Governing Least

Governing Least : A New England Libertarianism

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Description

"That government is best which governs least." - Henry David Thoreau

In this major new defense of libertarianism, Dan Moller argues that critics and supporters alike have neglected the strongest arguments for the theory. It is often assumed that libertarianism depends on thinking that property rights are absolute, or on fetishizing individual liberty. Moller argues that, on the contrary, the foundations of libertarianism lie in widely shared, everyday moral beliefs - particularly in restrictions on shifting our burdens onto others. The core of libertarianism,
on this "New England" interpretation, is not an exaggerated sense of our rights against other people, but modesty about what we can demand from them.

Moller then connects these philosophical arguments with related work in economics, history, and politics. The result is a wide-ranging discussion in the classical liberal tradition that defies narrow academic specialization. Among the questions Moller addresses are how to think about private property in a service economy, whether libertarians should support reparations for slavery, what the history of capitalism tells us about free markets, and what role political correctness plays in shaping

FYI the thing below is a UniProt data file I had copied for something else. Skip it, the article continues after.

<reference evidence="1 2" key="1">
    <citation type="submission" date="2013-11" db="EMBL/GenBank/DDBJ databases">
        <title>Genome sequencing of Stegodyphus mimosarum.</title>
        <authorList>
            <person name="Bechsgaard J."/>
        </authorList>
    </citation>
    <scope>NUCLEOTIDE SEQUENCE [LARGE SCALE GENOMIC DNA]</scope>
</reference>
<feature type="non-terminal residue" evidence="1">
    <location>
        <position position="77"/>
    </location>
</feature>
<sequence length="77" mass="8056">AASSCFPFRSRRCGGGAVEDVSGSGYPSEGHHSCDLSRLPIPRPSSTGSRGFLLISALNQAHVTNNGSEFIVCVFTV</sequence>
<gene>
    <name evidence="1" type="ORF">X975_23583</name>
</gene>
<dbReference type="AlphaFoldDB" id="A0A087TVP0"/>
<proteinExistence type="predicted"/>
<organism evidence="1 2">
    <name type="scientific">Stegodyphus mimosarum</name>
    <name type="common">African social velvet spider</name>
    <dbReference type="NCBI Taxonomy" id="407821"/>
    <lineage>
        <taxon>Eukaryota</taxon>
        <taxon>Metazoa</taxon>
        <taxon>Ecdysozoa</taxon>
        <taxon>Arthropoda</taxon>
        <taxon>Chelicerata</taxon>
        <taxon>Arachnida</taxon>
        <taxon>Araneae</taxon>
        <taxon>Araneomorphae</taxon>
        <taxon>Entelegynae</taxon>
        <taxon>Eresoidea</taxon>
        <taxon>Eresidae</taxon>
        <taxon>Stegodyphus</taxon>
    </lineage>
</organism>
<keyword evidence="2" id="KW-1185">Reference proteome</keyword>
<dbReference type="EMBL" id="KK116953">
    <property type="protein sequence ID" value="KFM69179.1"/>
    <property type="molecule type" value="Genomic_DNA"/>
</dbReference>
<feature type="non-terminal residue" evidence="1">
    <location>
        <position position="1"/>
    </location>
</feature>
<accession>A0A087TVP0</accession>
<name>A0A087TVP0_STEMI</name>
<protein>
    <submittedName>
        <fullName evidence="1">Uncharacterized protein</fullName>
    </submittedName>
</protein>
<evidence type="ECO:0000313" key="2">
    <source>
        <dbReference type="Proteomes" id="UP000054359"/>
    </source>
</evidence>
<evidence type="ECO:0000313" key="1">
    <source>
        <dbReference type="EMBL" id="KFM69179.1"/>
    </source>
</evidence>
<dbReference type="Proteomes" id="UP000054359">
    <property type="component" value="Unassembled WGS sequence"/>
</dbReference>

policy debates.
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Product details

  • Hardback | 328 pages
  • 165 x 237 x 25mm | 634g
  • New York, United States
  • English
  • 0190863242
  • 9780190863241

Table of contents

Introduction
Part I: Property
Part II: Markets
Part III: History
Part IV: Theory and Practice
Appendices
Appendix A: Utilitarianism as Self-deception
Appendix B: Victim-blaming and Moral Modus Tollens
Works Cited
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Review quote

This is a masterful work. It may even be a masterpiece. It does everything and does it well. It should be read right up alongside Rawls's theory of justice, and if this books fails to radically change the conversation in political philosophy, that would amount to a condemnation of the field, not the book. Moller has produced a comprehensive defense of classical liberal thought, one that deftly integrates ideas from ethics, political theory, metaethics, epistemology,
metaphysics, sociology, economics, and history. He understands the critics' arguments better than they do, and has powerful and often decisive answers to all of their concerns. The book defends classical liberal ideas, but it is not ideological. Orthodox libertarians will find plenty of deep and
difficult challenges to their own positions ... This is a great and important book. * Jason Brennan, Georgetown University *
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About Dan Moller

Dan Moller is associate professor of philosophy at the University of Maryland. His previous work has investigated such topics as love and death, drunkenness, and the boring.
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